This week Spring took up its baton, tapped the musical score for attention and brought the full orchestra to life in a rousing and rising crescendo. The mornings and evenings were already building the past two weeks. The string section came to life yesterday.
The stage was set last week with the possibly last snow already receding when a night of booming thunderstorms unleashed driving rain. By morning. The ice that remained on the ponds in the nearby nature conservancy was covered in several inches of rain water. It was a strange effect if you stopped to consider the water underneath, a thinning layer of ice with another layer of water on top. When the daytime temperatures climbed into the 60’s the pond ice was doomed. Two days ago, it totally disintegrated. Literally in the morning the ice was there, but by mid-day the pond was ice-free and the water danced a jig as little wavelets sparkled in the afternoon sun. The rest of the day was silent in the marsh.
On the second day of ice-out, as the sun warmed and rose higher, the peeper frogs struck their lead in for the symphony of spring. The sound didn’t even seem to build. It seemed that at one moment the pond was silent, and the very next moment every frog in the marsh – a good scientific estimate is approximately 9 gazillion – broke into song. It is unlike any other spring sound. Even the goose song builds over weeks as each day more and more flight-weary geese descend, pitching this way and that on stiff cupped wings, finally gliding gracefully onto the pond. One can only surmise that the frogs somehow break out of the stupor of hibernation at the exact same moment, float up to the surface, breathe in their first breath since digging down into the mud on the pond bottom well before the first film of ice formed on an early December night, and exhale in song.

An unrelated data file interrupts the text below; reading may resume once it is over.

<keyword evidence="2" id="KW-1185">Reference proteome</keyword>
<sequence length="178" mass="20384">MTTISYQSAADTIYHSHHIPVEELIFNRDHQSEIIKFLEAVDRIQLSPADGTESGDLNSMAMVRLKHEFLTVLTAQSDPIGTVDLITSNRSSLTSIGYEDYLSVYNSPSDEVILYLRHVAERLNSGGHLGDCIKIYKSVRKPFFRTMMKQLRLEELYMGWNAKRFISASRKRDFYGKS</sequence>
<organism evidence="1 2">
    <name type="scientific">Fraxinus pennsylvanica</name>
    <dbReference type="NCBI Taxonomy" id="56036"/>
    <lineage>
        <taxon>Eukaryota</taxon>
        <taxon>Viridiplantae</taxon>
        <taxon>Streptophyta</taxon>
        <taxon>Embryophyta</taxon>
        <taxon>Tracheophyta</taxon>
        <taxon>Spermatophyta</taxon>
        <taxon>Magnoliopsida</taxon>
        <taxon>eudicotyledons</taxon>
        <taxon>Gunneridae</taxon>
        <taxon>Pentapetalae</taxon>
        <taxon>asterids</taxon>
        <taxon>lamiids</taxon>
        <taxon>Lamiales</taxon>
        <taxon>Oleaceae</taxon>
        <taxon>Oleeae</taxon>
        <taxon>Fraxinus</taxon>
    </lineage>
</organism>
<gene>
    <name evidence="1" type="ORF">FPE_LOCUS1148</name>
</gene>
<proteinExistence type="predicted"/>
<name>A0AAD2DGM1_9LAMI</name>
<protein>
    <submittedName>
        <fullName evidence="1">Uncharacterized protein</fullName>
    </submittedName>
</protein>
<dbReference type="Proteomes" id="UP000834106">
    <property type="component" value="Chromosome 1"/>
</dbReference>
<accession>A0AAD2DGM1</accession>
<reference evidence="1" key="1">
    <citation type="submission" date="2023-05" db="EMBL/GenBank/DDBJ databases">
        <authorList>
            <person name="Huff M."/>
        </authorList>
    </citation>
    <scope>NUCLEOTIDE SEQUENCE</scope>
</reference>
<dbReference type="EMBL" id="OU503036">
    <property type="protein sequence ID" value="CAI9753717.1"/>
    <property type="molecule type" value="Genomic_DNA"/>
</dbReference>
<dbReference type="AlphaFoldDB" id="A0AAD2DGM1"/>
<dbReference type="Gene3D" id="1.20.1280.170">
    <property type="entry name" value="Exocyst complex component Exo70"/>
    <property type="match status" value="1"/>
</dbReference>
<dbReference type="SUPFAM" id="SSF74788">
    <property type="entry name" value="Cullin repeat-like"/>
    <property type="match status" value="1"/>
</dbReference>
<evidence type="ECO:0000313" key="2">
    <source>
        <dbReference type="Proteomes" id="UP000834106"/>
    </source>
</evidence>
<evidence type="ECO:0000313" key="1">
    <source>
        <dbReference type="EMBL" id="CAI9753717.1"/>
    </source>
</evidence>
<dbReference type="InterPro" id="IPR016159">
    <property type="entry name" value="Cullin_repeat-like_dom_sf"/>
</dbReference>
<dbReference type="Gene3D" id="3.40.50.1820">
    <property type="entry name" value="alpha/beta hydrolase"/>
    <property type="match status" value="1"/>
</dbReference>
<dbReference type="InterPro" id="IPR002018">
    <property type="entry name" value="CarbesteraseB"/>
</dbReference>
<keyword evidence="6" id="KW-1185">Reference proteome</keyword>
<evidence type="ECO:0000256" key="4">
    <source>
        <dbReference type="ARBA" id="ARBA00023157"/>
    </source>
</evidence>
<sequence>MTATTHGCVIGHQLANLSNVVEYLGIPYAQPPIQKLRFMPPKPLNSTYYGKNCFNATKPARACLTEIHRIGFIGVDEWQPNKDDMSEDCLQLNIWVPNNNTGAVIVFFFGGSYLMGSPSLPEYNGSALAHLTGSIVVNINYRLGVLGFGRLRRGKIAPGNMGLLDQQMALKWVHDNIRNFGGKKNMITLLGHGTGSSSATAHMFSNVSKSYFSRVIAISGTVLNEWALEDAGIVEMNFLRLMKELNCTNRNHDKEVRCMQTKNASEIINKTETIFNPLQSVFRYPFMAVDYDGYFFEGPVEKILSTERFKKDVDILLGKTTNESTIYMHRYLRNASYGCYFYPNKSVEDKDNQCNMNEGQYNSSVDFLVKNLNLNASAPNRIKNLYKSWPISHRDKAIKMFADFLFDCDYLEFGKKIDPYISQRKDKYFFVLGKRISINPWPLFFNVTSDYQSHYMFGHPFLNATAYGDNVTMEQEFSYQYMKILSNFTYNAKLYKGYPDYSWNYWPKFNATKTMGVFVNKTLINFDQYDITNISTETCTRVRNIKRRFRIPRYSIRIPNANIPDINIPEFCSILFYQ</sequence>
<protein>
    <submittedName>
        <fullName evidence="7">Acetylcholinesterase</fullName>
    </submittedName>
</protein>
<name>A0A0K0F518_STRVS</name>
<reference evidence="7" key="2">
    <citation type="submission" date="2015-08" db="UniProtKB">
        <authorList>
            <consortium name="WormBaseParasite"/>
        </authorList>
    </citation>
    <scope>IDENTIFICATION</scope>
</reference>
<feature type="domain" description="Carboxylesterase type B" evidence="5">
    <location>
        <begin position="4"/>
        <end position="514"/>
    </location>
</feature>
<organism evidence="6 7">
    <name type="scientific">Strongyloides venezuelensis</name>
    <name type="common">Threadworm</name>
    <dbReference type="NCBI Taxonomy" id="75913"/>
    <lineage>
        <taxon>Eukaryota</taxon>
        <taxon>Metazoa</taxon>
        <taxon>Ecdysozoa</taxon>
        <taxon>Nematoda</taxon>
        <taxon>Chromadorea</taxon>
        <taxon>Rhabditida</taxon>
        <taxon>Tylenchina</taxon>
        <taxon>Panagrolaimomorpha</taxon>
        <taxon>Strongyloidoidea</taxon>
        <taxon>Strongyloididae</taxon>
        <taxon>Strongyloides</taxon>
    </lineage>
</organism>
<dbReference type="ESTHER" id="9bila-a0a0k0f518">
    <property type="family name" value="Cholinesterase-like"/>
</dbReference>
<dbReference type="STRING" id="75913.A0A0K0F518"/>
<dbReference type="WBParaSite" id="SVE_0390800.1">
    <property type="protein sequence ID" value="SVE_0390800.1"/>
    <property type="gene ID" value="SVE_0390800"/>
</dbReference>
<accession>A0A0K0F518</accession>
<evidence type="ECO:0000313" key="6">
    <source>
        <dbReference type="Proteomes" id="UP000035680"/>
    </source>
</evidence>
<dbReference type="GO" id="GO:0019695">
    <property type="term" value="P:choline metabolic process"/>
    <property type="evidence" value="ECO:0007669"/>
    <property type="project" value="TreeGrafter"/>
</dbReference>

We spent the past two evenings listening to male woodcock, the soloists in this score, peent their raspy mating calls and then ascend twittering into a several hundred-foot climb straight up into the late evening sky, and then tumble in a twittering freefall; only to level off about fifteen feet up, settle onto the ground, and immediately begin calling again.
Small groups of pelicans, in synchronized flight offer their aerial ballet. Male goldfinches, are noticeably beginning to take on their bright yellow summer hues. The dance of the killdeer, though performed on the pond’s sandy shore is also eye-catching. The sandhill cranes are still bunched up; their bugling calls rise just before the day’s new sun.
Conspicuous in their absence are the great and the small alike. One, like a prophet of coming spring that I just wrote about last week, the trumpeter swans have for the most part left in the middle of the night, continuing their journey northward. The other, is a harbinger of winter. The juncos arrived here all at once last November, fleeing the heavier snows and colder days of the Canadian spruce forests. Just two days ago they swarmed my just-filled feeder. Yesterday I noticed that they were gone. They didn’t seem in any hurry to head north and seemed quite content to be neighborly to the songbirds that returned here over the last month or so, but finally they heard their summons and so they left – perhaps taking their cue from the swans. But they are not so much missing from here as they are now at home as should be.
Spiring will continue at this fever pitch for several more weeks, but this level of urgency is not sustainable. Then the cranes will pair off, and the geese as well and they will find a nest site of their own. Even the peepers will begin to sing only in the evenings and warm nights, and the day’s symphony will ease into the pace of the new season.
“The heavens tell of the glory of God; and their expanse declares the work of His hands. Day unto day pours forth speech, and night unto night reveals knowledge.”